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March 08, 2011


I know ONE thing Obama is thinking

"I picked the wrong term to quit smoking."

Outside the chain of command? How do you think that might be effective?

All I'm saying is that he doesn't have to be the one to pick up the phone or deliver a message, be it from inside or outside the chain of command, to whomever he thinks needs to hear it. I don't have anything very specific in mind, since I don't know who he might choose from his White House staff or the executive branch (all of which is, in some sense, his staff). I just know he has a lot of people working for him, one way or another, and numerous channels of communication, directly through the chain of command or otherwise, by which he can make his displeasure clear. Who knows? Maybe he's already working on it.

How might that be effective? By making it clear that the message comes from the President of the United States of America, perhaps without saying so in so many words.

Maybe this is all fantastic and silly, since I have no direct experience with how things get done in the executive branch. But, generally speaking, it seems to me that there should be various options available to, you know, The Most Powerful Man in the World, as they say.

This is an interaction that is based on gameness. It is an interaction designed to 'break' someone.

I think the interaction is based on the same basic discipline that the military has in all interactions: from the first day of boot camp, he was instructed how to respond to those in charge of him. He is now being instructed to say "aye" instead of "yes." When dealing with another service, it is expected and courteous to use the appopriate titles and responses. For example, in the Army, it is okay to call an e-5 through e-8 "sergeant," whereas in the Marines they are addressed by full title. I have been instructed of this multiple times by marines even when they do not out rank me, because that is courtesy.

My limited experience in a military confinement facility (investigating a confined soldier for additional charges) demonstrated to me that they do have strict military discipline, as a method to control (kind of a broken windows theory). Compared with visiting the County Jail where I worked briefly at the public defenders, I would much prefer the military confinement, because the discipline is maintained with all inmates.

Nakedness, solitary confinement, lack of exercise seems indefensible, but being instructed how to respond, not being allowed to sleep between 5 am and 8 pm (who gets to do that?) and only getting one book and limited TV time do not seem like concerns that the POTUS really needs to be involved in.

"Mush From The Wimp"

That was the in-house headline of a Boston Globe editorial during the Poppy Bush administration. Early editions of the paper hit the streets before anybody noticed that the printers had failed to substitute the Broderspeak version of the headline that appeared in later editions. Clutching-pearl futures went up briefly. I forget whether anybody got fired over the "mistake".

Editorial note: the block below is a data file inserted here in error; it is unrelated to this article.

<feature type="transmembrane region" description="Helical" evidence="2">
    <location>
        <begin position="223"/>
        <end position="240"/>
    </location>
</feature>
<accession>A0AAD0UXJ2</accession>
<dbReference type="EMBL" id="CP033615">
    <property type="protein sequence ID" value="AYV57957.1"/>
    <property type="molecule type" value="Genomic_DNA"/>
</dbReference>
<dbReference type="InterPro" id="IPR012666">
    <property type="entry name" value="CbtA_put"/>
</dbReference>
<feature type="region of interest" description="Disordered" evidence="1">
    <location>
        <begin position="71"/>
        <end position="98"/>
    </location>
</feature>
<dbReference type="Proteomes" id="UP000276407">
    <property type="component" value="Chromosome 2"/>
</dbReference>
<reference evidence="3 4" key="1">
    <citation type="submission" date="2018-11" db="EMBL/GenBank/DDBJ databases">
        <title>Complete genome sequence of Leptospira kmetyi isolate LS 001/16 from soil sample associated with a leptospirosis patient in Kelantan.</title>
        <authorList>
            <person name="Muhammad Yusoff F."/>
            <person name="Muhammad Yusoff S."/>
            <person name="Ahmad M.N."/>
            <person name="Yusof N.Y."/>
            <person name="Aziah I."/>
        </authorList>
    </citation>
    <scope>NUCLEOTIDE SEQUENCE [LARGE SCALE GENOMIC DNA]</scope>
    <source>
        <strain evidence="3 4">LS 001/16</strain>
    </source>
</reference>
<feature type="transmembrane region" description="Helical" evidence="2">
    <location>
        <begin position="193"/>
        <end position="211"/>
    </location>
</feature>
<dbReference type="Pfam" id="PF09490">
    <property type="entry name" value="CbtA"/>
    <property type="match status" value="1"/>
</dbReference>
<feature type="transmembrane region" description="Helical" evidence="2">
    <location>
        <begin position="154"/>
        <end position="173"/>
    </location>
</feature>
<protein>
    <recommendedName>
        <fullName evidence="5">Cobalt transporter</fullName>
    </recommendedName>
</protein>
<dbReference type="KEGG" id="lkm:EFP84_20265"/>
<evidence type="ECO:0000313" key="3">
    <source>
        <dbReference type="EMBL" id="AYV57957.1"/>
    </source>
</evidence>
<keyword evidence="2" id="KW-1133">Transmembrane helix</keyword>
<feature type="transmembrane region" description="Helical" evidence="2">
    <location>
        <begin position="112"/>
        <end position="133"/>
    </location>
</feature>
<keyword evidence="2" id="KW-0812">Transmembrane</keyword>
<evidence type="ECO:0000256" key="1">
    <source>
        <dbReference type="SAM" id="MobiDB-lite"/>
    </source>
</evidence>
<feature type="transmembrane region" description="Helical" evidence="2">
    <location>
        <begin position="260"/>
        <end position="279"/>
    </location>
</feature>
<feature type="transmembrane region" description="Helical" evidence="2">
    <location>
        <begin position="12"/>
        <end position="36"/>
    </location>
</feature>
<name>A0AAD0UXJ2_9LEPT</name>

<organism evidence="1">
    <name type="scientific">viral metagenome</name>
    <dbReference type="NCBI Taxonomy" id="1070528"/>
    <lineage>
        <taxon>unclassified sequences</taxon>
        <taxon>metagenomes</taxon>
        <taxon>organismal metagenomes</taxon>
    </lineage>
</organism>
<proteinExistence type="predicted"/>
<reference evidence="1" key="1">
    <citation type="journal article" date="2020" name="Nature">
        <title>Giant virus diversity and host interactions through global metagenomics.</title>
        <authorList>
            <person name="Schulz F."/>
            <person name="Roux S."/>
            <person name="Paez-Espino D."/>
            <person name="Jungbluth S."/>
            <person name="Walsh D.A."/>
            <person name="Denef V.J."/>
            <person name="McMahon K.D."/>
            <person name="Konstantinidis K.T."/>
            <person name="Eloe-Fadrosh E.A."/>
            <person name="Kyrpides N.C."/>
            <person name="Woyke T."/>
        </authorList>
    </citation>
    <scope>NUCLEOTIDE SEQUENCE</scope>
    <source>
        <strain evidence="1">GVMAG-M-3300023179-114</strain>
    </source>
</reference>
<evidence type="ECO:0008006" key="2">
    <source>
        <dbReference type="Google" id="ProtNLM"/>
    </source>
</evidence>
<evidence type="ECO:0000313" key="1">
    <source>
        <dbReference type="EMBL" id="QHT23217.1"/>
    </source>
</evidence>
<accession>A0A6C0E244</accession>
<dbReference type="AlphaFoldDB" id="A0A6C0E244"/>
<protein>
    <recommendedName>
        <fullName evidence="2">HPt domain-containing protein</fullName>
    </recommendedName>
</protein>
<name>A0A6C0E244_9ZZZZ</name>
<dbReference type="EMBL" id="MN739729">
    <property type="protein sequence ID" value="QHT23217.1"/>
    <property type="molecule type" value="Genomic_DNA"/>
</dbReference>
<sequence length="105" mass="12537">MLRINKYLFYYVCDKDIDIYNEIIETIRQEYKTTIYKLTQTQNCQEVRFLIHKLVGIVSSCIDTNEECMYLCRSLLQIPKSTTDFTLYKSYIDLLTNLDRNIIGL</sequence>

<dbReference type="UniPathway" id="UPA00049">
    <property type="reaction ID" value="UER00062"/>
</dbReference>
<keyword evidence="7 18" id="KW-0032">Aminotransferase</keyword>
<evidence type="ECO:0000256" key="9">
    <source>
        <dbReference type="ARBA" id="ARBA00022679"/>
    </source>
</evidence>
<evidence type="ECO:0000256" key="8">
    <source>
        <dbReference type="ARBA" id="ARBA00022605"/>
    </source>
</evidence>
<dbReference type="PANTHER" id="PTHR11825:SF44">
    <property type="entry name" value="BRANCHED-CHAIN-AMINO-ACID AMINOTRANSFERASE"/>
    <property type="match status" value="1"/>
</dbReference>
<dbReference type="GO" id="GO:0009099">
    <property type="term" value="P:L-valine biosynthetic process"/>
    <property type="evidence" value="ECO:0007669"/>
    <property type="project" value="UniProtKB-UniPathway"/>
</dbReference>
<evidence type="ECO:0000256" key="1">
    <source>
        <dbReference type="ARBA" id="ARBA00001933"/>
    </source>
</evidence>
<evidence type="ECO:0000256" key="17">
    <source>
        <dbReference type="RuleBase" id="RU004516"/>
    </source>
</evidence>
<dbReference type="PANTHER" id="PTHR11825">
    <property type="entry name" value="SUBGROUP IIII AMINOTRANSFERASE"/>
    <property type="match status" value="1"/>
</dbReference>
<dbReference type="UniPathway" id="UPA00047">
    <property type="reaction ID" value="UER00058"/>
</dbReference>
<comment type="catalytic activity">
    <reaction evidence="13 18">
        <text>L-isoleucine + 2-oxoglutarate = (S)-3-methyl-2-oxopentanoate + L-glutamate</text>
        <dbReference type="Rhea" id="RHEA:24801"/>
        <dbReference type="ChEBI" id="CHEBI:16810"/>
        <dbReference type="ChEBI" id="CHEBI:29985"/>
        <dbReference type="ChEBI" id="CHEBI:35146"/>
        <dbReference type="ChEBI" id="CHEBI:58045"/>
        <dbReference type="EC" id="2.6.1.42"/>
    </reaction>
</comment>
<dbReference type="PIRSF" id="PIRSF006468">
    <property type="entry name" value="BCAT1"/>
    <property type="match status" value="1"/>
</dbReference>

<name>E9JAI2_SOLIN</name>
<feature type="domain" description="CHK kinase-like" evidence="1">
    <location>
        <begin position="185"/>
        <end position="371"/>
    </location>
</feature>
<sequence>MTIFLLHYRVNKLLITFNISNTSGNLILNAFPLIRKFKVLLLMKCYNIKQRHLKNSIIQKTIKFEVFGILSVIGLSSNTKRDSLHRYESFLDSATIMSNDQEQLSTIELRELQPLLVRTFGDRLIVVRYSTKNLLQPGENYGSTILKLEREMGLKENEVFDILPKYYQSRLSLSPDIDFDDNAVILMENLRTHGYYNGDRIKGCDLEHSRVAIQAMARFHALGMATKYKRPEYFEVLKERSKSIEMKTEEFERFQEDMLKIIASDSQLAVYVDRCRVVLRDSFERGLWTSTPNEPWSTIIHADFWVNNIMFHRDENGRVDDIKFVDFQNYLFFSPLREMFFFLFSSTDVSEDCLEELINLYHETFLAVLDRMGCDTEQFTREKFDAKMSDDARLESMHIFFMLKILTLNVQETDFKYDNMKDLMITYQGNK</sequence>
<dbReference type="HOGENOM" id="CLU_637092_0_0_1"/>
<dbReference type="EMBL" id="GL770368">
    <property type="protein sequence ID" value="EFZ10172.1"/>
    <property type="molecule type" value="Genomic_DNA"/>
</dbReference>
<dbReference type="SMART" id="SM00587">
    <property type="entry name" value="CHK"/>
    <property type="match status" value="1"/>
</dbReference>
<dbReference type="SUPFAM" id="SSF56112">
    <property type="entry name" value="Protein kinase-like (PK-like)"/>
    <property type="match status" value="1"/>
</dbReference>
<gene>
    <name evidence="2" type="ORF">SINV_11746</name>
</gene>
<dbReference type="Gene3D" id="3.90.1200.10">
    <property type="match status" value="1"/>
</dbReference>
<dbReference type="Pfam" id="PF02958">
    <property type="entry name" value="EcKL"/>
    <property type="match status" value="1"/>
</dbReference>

I only mention this because Obama's answer to the Manning treatment question, in his press conference just now, reminded me of it.


I only mention this because Obama's answer to the Manning treatment question, in his press conference just now, reminded me of it.

What did he say?

President Obama, at presser:

With respect to Private Manning, I have actually asked the Pentagon whether or not the procedures that have been taken in terms of his confinement are appropriate and are meeting our basic standards. They assure me that they are. I can't go into details about some of their concerns, but some of this has to do with Private Manning's safety as well.
Very presidential and commander-in-chiefy? Or mush? Opinions will surely differ.


I don't read that as mush, I read it as full backing of the DoD. So Manning will be subjected to the regime of isolation, sleep deprivation, constant observation, no exercise, forced nudity, and humiliation for another several months at least, with Obama accepting and passing on the assurance that things are just fine.

He is countenancing torture.

Prolonged isolation is torture. Prolonged sleep disruption is torture. Both of them do long-term damage. Manning will have ended close to a year of this by the time the wheels of military "justice" finish grinding.

The Secretary of the Navy needs to hear from people with expertise, and our members of Congress need to hear from us rabble. I wouldn't waste a breath on the President. He's


Hit the enter key before my last word. Fill in the blank for yourself.

Also, meant to say 'Manning will have endured close to a year of this'.

Must go seek pictures of kittens.

Sapient: So be disappointed in Obama. Play your part!

I am not overly disappointed in Obama. It's not as if I expected the second coming of Lenin. As for playing my part, why certainly:

http://www.google.com/imgres?imgurl=http://palinyoubetcha2012.com/wordpress/wp-content/uploads/2010/11/Oliver2_5x2_51.jpg&imgrefurl=http://palinyoubetcha2012.com/wordpress/%3Fp%3D11161&usg=__kU2SnPvHqlvqbHgaa2dMJLTWPrs=&h=216&w=188&sz=58&hl=en&start=3&zoom=1&tbnid=hT_ML1YIRghYEM:&tbnh=107&tbnw=93&ei=7o16TaaoGMqIrgHdk_GzBg&prev=/images%3Fq%3Doliver%2Btwist%2Bmay%2Bi%2Bhave%2Bsome%2Bmore%26um%3D1%26hl%3Den%26sa%3DX%26biw%3D1895%26bih%3D826%26tbs%3Disch:1&um=1&itbs=1>May I have some more, sir?

All I'm saying is that he doesn't have to be the one to pick up the phone or deliver a message, be it from inside or outside the chain of command, to whomever he thinks needs to hear it